Last night's presidential debate was a long time in the making for both the city and the University of Denver, and proponents of both sides are still weighing the results of the candidates' coal-loving, Big Bird-cutting, anniversary-celebrating round-about on domestic policy. Here, we take you insid ... More >>
While White House Press Secretary and former Colorado resident Dana Perino (for Michael Roberts's profile, see "New Forecast") fields hundreds of questions from a ravenous Washington press corps every day on subjects that span the globe, her father, Leo Perino, took questions from Westword during a ... More >>
Jesse Jane won the Best Bod award, but the Dude got the real prize.
Ali Hasan is young, rich and brash, and plans to follow in his parents' political footsteps cowboy boots and all.
Thereís more to see at the Museum of Contemporary Art/Denver than the building itself.
All aboard the í80s wayback machine for Mike Nicholsís good time Charlie.
After more than a decade, the MCA has a place to call its own.
A Denver couple learns the ABCs of filming commercials.
Colorado Republican leader Dick Wadhams thinks the 2008 Democratic National Convention will help his party, too.
Michael Moore reveals the twisted care of being sick.
Meet the Law & Order candidates.
Heaven Dragon's owner dreamed of serving the president. But his food is a high-sodium nightmare.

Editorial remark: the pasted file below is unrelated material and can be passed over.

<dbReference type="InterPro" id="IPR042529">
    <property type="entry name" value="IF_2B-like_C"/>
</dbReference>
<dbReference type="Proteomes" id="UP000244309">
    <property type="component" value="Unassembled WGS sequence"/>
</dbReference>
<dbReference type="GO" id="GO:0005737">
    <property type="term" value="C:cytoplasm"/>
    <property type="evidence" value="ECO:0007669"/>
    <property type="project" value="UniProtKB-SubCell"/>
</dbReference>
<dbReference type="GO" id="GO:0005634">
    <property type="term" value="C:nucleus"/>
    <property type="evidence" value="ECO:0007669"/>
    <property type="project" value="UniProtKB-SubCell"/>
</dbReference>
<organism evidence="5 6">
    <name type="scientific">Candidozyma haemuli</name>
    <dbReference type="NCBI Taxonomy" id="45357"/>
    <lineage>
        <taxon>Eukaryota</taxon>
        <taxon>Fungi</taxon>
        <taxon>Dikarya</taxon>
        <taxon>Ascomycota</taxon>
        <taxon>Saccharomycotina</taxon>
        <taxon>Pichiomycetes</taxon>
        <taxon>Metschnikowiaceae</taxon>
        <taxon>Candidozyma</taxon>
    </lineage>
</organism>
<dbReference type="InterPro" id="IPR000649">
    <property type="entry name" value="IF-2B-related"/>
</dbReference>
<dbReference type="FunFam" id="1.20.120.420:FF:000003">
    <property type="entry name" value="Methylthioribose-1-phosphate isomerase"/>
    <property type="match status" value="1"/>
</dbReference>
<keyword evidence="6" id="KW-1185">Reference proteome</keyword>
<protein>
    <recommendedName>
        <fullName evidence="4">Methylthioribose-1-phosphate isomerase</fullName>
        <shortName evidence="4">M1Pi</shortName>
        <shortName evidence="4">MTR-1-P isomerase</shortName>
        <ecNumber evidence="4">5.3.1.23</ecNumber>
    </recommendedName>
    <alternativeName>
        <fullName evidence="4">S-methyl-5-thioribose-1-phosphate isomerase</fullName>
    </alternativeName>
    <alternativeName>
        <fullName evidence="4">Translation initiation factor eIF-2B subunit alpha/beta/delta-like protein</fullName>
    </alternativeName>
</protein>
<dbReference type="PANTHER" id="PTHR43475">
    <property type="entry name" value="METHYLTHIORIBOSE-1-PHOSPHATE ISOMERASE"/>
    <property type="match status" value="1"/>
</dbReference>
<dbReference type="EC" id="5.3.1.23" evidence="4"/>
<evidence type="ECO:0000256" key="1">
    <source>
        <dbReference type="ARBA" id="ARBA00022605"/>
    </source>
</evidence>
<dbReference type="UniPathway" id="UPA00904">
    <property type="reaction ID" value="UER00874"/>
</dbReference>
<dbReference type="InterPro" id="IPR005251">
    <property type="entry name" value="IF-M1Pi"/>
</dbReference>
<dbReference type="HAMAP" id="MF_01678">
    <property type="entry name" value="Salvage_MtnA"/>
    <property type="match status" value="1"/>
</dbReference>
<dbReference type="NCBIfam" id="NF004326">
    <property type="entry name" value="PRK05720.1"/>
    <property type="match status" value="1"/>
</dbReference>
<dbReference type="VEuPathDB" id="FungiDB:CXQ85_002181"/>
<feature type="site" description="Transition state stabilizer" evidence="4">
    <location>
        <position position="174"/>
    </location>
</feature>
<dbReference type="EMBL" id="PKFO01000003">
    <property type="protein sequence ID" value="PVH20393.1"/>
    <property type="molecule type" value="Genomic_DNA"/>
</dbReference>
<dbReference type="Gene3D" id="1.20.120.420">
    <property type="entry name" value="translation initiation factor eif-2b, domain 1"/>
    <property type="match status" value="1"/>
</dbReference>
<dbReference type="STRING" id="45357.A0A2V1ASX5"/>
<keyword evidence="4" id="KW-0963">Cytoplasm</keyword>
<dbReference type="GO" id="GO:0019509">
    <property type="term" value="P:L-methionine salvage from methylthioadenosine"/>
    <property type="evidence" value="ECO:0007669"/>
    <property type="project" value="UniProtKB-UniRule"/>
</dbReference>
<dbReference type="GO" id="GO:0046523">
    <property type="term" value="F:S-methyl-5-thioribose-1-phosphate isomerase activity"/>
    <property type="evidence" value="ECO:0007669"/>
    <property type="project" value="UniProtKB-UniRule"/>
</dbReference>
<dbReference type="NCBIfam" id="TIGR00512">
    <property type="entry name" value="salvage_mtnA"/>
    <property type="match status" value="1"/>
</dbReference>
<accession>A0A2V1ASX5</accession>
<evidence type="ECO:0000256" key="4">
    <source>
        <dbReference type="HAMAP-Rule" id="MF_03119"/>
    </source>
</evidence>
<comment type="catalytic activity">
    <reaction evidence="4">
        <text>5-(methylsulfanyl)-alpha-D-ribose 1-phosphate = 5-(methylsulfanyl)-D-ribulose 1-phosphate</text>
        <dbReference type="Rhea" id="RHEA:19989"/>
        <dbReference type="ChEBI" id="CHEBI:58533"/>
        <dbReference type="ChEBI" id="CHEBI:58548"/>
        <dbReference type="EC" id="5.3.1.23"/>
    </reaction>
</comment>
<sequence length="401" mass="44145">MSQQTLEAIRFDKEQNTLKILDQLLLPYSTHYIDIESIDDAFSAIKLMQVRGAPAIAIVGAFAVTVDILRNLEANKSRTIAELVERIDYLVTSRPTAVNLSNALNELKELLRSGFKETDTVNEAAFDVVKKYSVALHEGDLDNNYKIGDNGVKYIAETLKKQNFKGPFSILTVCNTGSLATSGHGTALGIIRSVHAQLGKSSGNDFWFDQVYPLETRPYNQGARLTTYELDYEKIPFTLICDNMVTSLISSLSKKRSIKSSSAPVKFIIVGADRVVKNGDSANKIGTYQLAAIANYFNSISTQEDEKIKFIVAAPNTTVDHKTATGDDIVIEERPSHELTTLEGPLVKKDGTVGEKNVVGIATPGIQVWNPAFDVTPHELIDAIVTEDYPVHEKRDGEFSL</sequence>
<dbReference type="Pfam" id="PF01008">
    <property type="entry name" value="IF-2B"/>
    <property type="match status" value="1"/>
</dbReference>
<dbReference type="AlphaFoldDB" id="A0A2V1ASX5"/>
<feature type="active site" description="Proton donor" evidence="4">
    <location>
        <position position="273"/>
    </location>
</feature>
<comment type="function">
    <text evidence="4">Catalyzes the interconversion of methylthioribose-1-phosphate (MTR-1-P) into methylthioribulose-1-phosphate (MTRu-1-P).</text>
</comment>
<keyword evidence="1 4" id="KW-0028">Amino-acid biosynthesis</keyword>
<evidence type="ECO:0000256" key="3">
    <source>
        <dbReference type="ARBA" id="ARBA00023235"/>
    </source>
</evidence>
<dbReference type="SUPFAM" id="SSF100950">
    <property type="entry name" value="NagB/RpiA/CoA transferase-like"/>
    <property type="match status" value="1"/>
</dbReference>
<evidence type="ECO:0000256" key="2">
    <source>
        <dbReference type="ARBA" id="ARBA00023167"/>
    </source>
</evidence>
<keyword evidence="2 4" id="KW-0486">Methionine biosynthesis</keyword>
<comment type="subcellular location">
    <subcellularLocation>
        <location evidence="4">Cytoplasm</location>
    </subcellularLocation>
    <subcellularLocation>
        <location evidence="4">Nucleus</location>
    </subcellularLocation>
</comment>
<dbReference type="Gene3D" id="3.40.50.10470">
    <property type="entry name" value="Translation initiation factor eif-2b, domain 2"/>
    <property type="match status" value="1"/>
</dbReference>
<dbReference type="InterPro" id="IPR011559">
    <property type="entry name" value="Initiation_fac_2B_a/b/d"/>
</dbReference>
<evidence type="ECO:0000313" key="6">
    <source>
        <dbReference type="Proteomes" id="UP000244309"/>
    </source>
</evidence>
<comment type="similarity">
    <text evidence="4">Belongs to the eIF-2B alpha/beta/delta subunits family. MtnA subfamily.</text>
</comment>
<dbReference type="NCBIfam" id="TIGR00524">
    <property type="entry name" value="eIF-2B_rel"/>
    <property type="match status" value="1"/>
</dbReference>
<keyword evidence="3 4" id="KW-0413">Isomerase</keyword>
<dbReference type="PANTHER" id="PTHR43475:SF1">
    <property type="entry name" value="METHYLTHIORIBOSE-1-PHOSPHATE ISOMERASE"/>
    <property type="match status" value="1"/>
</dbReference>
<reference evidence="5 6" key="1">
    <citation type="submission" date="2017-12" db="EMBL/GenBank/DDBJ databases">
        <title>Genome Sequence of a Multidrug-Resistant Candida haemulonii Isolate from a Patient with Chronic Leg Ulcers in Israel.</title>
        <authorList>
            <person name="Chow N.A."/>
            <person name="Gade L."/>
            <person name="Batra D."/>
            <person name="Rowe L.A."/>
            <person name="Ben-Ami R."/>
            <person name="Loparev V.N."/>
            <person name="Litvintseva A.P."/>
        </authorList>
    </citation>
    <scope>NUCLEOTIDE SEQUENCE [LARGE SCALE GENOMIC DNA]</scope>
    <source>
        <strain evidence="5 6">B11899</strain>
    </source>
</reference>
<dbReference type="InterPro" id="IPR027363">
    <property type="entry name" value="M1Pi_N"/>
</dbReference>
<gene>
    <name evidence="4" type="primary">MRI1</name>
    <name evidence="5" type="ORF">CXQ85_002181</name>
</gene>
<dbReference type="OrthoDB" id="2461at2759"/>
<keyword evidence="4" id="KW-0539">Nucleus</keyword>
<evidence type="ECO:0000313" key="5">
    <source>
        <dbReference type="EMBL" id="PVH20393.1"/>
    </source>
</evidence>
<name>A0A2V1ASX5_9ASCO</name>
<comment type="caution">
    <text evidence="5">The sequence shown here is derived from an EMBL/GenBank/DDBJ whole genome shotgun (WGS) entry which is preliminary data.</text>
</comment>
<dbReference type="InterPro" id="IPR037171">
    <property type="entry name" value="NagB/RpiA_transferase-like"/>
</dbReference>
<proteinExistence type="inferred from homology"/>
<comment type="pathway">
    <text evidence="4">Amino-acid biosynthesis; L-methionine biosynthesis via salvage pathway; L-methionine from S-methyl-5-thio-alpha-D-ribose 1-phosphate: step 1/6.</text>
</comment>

Zombie flick 28 Days Later gets back to ghoulish basics.
New York State of Mind
King Missile III returns to target a new herd of sacred cows.
Sic transit gloria
A World Series miracle could save a devilish year.
Competitive hot-dog eating requires steely nerves and a cast-iron stomach.
After a difficult beginning, J-Live gives hope to hip-hop.
From the week of February 28, 2002
Bill Owens will be on TV plenty this month, but not as a candidate.
This year, a handful of shows provided the healing power of laughter.
What does old-fashioned patriotic music mean in a newfangled war?
The Boys of Summer and Joys of Autumn fade into baseball's Icy Winter of Discontent.
That's been the long, hard decision for TV academy chairman Bryce Zabel
Brief sketches of what's happening in the Denver art scene.
Ready for takeoff
Roni Size is dedicated to moving forward, and boundaries be damned.
From the week of April 5, 2001
You Can Count on Me starts small but works its way to greatness.
The state's treatment of the developmentally disabled isn't broken. So why does Colorado want to fix it?
John Hull and Jason Martin make an unlikely -- but wonderful -- match.
Scorsese's New York is alive and kicking in Bringing Out the Dead, but the vital signs are weakening.
New York's Ming & FS utilize the rhyme -- and the keyboard, sampler, turntable and guitar -- to create their own hip-hop heaven.
Two shows bring the best of both worlds to Denver.
DJ Spooky is writing one of hip-hop's most mesmerizing chapters.
HOW THE GOVERNMENT'S ATTEMPTS TO "REUNIFY" CHILDREN WITH THEIR PARENTS HURT KIDS AS MUCH AS THEY HELP THEM.